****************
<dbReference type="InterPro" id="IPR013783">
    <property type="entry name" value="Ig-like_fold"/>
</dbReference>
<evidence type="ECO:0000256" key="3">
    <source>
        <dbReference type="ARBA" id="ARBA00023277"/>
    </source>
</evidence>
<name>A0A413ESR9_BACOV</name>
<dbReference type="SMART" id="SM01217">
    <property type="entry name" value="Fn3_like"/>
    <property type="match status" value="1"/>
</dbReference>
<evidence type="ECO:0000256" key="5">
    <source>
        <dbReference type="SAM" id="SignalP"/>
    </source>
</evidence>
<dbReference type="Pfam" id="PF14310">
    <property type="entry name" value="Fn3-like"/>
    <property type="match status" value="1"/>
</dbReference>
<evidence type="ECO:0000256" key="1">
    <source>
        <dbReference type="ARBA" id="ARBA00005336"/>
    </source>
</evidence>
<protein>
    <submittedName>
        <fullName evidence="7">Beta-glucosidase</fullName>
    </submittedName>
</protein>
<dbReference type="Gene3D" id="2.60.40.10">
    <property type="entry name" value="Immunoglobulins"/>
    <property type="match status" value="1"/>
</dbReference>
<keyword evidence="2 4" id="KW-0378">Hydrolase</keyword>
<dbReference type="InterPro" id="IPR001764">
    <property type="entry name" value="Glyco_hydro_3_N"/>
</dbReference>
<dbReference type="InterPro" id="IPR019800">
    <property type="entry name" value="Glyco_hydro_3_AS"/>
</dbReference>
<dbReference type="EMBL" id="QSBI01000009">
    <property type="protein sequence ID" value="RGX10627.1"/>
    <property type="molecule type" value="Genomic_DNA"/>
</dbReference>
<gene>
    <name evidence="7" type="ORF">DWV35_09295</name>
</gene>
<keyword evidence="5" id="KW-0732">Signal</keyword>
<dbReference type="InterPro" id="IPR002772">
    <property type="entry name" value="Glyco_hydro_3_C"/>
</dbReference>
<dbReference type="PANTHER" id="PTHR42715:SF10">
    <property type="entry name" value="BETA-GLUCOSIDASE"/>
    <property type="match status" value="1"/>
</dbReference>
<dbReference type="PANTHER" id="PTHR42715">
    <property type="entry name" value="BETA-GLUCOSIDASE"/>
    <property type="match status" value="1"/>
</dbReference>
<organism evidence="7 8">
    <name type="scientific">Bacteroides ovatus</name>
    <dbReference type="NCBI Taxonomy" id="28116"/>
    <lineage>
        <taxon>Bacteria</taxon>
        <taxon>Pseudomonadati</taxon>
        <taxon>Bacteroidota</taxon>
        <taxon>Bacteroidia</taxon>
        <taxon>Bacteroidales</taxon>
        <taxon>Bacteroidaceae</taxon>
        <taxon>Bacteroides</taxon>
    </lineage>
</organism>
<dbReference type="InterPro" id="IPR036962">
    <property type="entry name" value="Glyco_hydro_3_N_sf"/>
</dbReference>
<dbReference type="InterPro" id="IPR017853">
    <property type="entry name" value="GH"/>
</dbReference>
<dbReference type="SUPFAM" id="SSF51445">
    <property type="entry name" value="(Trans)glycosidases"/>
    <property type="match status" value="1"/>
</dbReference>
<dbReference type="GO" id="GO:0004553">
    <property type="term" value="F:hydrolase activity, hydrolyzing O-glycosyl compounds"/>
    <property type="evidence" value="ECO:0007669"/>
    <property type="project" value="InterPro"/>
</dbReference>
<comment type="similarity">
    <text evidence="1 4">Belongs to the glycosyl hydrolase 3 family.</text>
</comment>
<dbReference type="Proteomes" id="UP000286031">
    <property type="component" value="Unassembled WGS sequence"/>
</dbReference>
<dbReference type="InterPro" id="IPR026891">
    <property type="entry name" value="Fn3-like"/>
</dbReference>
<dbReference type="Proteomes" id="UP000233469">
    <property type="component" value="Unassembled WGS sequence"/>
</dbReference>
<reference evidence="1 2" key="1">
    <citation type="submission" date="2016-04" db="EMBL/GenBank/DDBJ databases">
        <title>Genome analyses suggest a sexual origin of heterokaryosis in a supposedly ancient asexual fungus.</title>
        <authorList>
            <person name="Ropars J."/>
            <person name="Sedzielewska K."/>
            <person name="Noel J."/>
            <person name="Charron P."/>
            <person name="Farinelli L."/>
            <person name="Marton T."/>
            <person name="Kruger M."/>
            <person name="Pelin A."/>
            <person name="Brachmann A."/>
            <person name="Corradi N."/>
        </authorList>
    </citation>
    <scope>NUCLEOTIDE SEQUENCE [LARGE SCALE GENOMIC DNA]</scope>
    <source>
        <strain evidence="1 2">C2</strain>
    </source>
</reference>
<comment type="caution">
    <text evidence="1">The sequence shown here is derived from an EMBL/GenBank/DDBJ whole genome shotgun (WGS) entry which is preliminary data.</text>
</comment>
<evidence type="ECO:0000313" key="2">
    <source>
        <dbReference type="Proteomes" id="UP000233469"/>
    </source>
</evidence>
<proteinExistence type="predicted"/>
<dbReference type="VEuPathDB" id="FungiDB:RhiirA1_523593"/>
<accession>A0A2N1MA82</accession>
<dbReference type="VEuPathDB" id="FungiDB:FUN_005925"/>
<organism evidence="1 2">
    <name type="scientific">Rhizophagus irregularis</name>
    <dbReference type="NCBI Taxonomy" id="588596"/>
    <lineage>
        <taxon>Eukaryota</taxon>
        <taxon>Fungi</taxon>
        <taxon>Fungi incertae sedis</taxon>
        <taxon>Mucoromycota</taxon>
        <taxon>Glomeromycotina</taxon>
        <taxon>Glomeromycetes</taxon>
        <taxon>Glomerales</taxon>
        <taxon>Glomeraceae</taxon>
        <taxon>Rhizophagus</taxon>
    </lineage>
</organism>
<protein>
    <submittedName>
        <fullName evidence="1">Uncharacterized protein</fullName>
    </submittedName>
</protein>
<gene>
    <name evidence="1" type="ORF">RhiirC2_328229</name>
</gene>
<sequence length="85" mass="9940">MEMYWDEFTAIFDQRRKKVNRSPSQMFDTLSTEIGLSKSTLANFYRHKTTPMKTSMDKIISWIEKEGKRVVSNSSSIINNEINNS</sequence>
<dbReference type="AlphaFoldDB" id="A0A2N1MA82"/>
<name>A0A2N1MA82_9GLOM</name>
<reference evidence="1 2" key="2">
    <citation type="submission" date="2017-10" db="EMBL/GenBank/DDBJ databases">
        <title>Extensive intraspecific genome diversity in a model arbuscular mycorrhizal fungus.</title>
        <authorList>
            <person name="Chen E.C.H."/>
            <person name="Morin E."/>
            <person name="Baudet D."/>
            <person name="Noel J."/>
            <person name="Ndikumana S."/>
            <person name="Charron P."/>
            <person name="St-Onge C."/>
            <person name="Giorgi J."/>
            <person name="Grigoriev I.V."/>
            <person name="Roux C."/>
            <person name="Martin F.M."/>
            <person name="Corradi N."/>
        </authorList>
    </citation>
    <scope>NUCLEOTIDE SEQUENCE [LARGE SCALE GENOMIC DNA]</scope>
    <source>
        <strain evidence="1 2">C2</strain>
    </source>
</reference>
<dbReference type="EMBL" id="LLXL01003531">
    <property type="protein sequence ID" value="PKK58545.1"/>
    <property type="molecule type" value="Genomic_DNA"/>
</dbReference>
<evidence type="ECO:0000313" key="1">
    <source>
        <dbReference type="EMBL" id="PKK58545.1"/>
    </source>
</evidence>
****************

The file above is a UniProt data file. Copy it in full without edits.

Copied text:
<dbReference type="InterPro" id="IPR013783">
    <property type="entry name" value="Ig-like_fold"/>
</dbReference>
<evidence type="ECO:0000256" key="3">
    <source>
        <dbReference type="ARBA" id="ARBA00023277"/>
    </source>
</evidence>
<name>A0A413ESR9_BACOV</name>
<dbReference type="SMART" id="SM01217">
    <property type="entry name" value="Fn3_like"/>
    <property type="match status" value="1"/>
</dbReference>
<evidence type="ECO:0000256" key="5">
    <source>
        <dbReference type="SAM" id="SignalP"/>
    </source>
</evidence>
<dbReference type="Pfam" id="PF14310">
    <property type="entry name" value="Fn3-like"/>
    <property type="match status" value="1"/>
</dbReference>
<evidence type="ECO:0000256" key="1">
    <source>
        <dbReference type="ARBA" id="ARBA00005336"/>
    </source>
</evidence>
<protein>
    <submittedName>
        <fullName evidence="7">Beta-glucosidase</fullName>
    </submittedName>
</protein>
<dbReference type="Gene3D" id="2.60.40.10">
    <property type="entry name" value="Immunoglobulins"/>
    <property type="match status" value="1"/>
</dbReference>
<keyword evidence="2 4" id="KW-0378">Hydrolase</keyword>
<dbReference type="InterPro" id="IPR001764">
    <property type="entry name" value="Glyco_hydro_3_N"/>
</dbReference>
<dbReference type="InterPro" id="IPR019800">
    <property type="entry name" value="Glyco_hydro_3_AS"/>
</dbReference>
<dbReference type="EMBL" id="QSBI01000009">
    <property type="protein sequence ID" value="RGX10627.1"/>
    <property type="molecule type" value="Genomic_DNA"/>
</dbReference>
<gene>
    <name evidence="7" type="ORF">DWV35_09295</name>
</gene>
<keyword evidence="5" id="KW-0732">Signal</keyword>
<dbReference type="InterPro" id="IPR002772">
    <property type="entry name" value="Glyco_hydro_3_C"/>
</dbReference>
<dbReference type="PANTHER" id="PTHR42715:SF10">
    <property type="entry name" value="BETA-GLUCOSIDASE"/>
    <property type="match status" value="1"/>
</dbReference>
<dbReference type="PANTHER" id="PTHR42715">
    <property type="entry name" value="BETA-GLUCOSIDASE"/>
    <property type="match status" value="1"/>
</dbReference>
<organism evidence="7 8">
    <name type="scientific">Bacteroides ovatus</name>
    <dbReference type="NCBI Taxonomy" id="28116"/>
    <lineage>
        <taxon>Bacteria</taxon>
        <taxon>Pseudomonadati</taxon>
        <taxon>Bacteroidota</taxon>
        <taxon>Bacteroidia</taxon>
        <taxon>Bacteroidales</taxon>
        <taxon>Bacteroidaceae</taxon>
        <taxon>Bacteroides</taxon>
    </lineage>
</organism>
<dbReference type="InterPro" id="IPR036962">
    <property type="entry name" value="Glyco_hydro_3_N_sf"/>
</dbReference>
<dbReference type="InterPro" id="IPR017853">
    <property type="entry name" value="GH"/>
</dbReference>
<dbReference type="SUPFAM" id="SSF51445">
    <property type="entry name" value="(Trans)glycosidases"/>
    <property type="match status" value="1"/>
</dbReference>
<dbReference type="GO" id="GO:0004553">
    <property type="term" value="F:hydrolase activity, hydrolyzing O-glycosyl compounds"/>
    <property type="evidence" value="ECO:0007669"/>
    <property type="project" value="InterPro"/>
</dbReference>
<comment type="similarity">
    <text evidence="1 4">Belongs to the glycosyl hydrolase 3 family.</text>
</comment>
<dbReference type="Proteomes" id="UP000286031">
    <property type="component" value="Unassembled WGS sequence"/>
</dbReference>
<dbReference type="InterPro" id="IPR026891">
    <property type="entry name" value="Fn3-like"/>
</dbReference>
<dbReference type="Proteomes" id="UP000233469">
    <property type="component" value="Unassembled WGS sequence"/>
</dbReference>
<reference evidence="1 2" key="1">
    <citation type="submission" date="2016-04" db="EMBL/GenBank/DDBJ databases">
        <title>Genome analyses suggest a sexual origin of heterokaryosis in a supposedly ancient asexual fungus.</title>
        <authorList>
            <person name="Ropars J."/>
            <person name="Sedzielewska K."/>
            <person name="Noel J."/>
            <person name="Charron P."/>
            <person name="Farinelli L."/>
            <person name="Marton T."/>
            <person name="Kruger M."/>
            <person name="Pelin A."/>
            <person name="Brachmann A."/>
            <person name="Corradi N."/>
        </authorList>
    </citation>
    <scope>NUCLEOTIDE SEQUENCE [LARGE SCALE GENOMIC DNA]</scope>
    <source>
        <strain evidence="1 2">C2</strain>
    </source>
</reference>
<comment type="caution">
    <text evidence="1">The sequence shown here is derived from an EMBL/GenBank/DDBJ whole genome shotgun (WGS) entry which is preliminary data.</text>
</comment>
<evidence type="ECO:0000313" key="2">
    <source>
        <dbReference type="Proteomes" id="UP000233469"/>
    </source>
</evidence>
<proteinExistence type="predicted"/>
<dbReference type="VEuPathDB" id="FungiDB:RhiirA1_523593"/>
<accession>A0A2N1MA82</accession>
<dbReference type="VEuPathDB" id="FungiDB:FUN_005925"/>
<organism evidence="1 2">
    <name type="scientific">Rhizophagus irregularis</name>
    <dbReference type="NCBI Taxonomy" id="588596"/>
    <lineage>
        <taxon>Eukaryota</taxon>
        <taxon>Fungi</taxon>
        <taxon>Fungi incertae sedis</taxon>
        <taxon>Mucoromycota</taxon>
        <taxon>Glomeromycotina</taxon>
        <taxon>Glomeromycetes</taxon>
        <taxon>Glomerales</taxon>
        <taxon>Glomeraceae</taxon>
        <taxon>Rhizophagus</taxon>
    </lineage>
</organism>
<protein>
    <submittedName>
        <fullName evidence="1">Uncharacterized protein</fullName>
    </submittedName>
</protein>
<gene>
    <name evidence="1" type="ORF">RhiirC2_328229</name>
</gene>
<sequence length="85" mass="9940">MEMYWDEFTAIFDQRRKKVNRSPSQMFDTLSTEIGLSKSTLANFYRHKTTPMKTSMDKIISWIEKEGKRVVSNSSSIINNEINNS</sequence>
<dbReference type="AlphaFoldDB" id="A0A2N1MA82"/>
<name>A0A2N1MA82_9GLOM</name>
<reference evidence="1 2" key="2">
    <citation type="submission" date="2017-10" db="EMBL/GenBank/DDBJ databases">
        <title>Extensive intraspecific genome diversity in a model arbuscular mycorrhizal fungus.</title>
        <authorList>
            <person name="Chen E.C.H."/>
            <person name="Morin E."/>
            <person name="Baudet D."/>
            <person name="Noel J."/>
            <person name="Ndikumana S."/>
            <person name="Charron P."/>
            <person name="St-Onge C."/>
            <person name="Giorgi J."/>
            <person name="Grigoriev I.V."/>
            <person name="Roux C."/>
            <person name="Martin F.M."/>
            <person name="Corradi N."/>
        </authorList>
    </citation>
    <scope>NUCLEOTIDE SEQUENCE [LARGE SCALE GENOMIC DNA]</scope>
    <source>
        <strain evidence="1 2">C2</strain>
    </source>
</reference>
<dbReference type="EMBL" id="LLXL01003531">
    <property type="protein sequence ID" value="PKK58545.1"/>
    <property type="molecule type" value="Genomic_DNA"/>
</dbReference>
<evidence type="ECO:0000313" key="1">
    <source>
        <dbReference type="EMBL" id="PKK58545.1"/>
    </source>
</evidence>